You’ll be admitted to the hospital on the day of your procedure. A nurse will start an intravenous (IV) in your arm and shave your groin right before your procedure.
You’ll go to the Electrophysiology (EP) Lab to have the procedure. This room has many monitors and pieces of equipment. This equipment helps the doctors guide the catheters into your heart and see inside your heart during the procedure. It also helps them find the circuit in your heart that is causing problems.
You’ll get medicine through your IV to help you relax during the procedure. This is called conscious sedation. This medicine will also make you sleepy and help control any pain. You’ll be able to answer questions and tell the staff how you’re feeling during the procedure.
In some cases, you may get a general anesthetic to put you to sleep. If you’re having a general anesthetic, you’ll meet with an anesthesiologist (doctor who gives anesthesia) before your procedure to go over the plan.
You will get sticky patches on your back and chest to monitor your heart rhythm. These patches also help the doctor to find the circuit that is causing problems inside your heart.
You will get a needle to freeze the skin of your groin. This is called a local anesthetic and is like the anesthetic a dentist uses to freeze your mouth.
A nurse will be in the EP Lab with you the whole time. Let the doctor or nurse if you have any pain or concerns during the procedure.
The doctor will put 1 or more catheters into the veins in your groin and guide them into your heart. The catheters record electrical activity from inside your heart. If you have an extra electrical circuit in your heart, this information helps your doctor find it. The doctor can also control the rate of your heart beat using the catheters. There is an x-ray machine in the room that the doctor can use to guide the catheters inside the heart during the procedure. The doctor may also use a 3-dimensional (3D) mapping system to make a model of your heart to help guide the catheters.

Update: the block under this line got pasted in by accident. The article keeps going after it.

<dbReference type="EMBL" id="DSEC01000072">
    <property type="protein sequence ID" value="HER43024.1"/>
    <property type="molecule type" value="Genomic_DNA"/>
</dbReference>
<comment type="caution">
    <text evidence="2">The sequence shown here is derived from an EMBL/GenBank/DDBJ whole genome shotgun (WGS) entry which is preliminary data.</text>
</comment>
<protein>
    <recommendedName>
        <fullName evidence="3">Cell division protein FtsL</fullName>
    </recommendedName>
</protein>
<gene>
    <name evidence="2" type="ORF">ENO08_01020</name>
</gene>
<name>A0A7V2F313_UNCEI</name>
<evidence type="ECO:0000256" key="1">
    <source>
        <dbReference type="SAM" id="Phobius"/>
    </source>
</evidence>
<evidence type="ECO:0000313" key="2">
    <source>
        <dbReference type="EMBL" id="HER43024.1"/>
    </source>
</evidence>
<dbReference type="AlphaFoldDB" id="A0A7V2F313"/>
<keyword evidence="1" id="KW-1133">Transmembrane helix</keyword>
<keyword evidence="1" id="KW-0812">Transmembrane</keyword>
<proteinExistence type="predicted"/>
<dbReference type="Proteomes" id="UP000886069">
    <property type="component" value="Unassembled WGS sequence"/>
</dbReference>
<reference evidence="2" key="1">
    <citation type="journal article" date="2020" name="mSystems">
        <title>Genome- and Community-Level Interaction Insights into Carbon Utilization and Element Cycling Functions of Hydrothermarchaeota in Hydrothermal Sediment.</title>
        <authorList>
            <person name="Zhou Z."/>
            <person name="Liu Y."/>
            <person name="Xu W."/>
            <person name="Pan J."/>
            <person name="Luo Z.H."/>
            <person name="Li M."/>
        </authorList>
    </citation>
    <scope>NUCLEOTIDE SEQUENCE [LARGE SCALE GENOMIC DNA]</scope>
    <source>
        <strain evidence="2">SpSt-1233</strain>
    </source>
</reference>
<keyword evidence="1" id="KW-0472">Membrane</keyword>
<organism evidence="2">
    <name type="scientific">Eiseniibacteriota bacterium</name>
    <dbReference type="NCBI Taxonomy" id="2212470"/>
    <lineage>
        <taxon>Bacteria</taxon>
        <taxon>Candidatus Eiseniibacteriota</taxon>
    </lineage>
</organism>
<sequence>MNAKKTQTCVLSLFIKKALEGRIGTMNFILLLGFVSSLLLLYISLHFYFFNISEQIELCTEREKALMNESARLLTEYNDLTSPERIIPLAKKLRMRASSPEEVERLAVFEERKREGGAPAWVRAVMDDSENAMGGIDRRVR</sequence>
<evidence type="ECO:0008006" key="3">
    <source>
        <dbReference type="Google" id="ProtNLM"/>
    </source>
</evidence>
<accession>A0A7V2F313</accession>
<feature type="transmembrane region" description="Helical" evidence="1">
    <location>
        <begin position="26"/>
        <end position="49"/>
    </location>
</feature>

If the doctor finds an extra electrical circuit in your heart, they will make sure it’s in a safe place to do the ablation part of the procedure. The doctor will use an ablation catheter to apply heat (radiofrequency ablation) or freezing (cryoablation) to the tissue. The area that’s burned or frozen (ablated) is very small, so the doctor may need to do burn or freeze the tissue a few times to ablate (destroy) the circuit.
If you have a permanent pacemaker or an implantable cardiac defibrillator (ICD), it will be checked and monitored during the procedure.
Current as of: September 20, 2019
Author: Cardiovascular Health and Stroke Strategic Clinical Network, AHS
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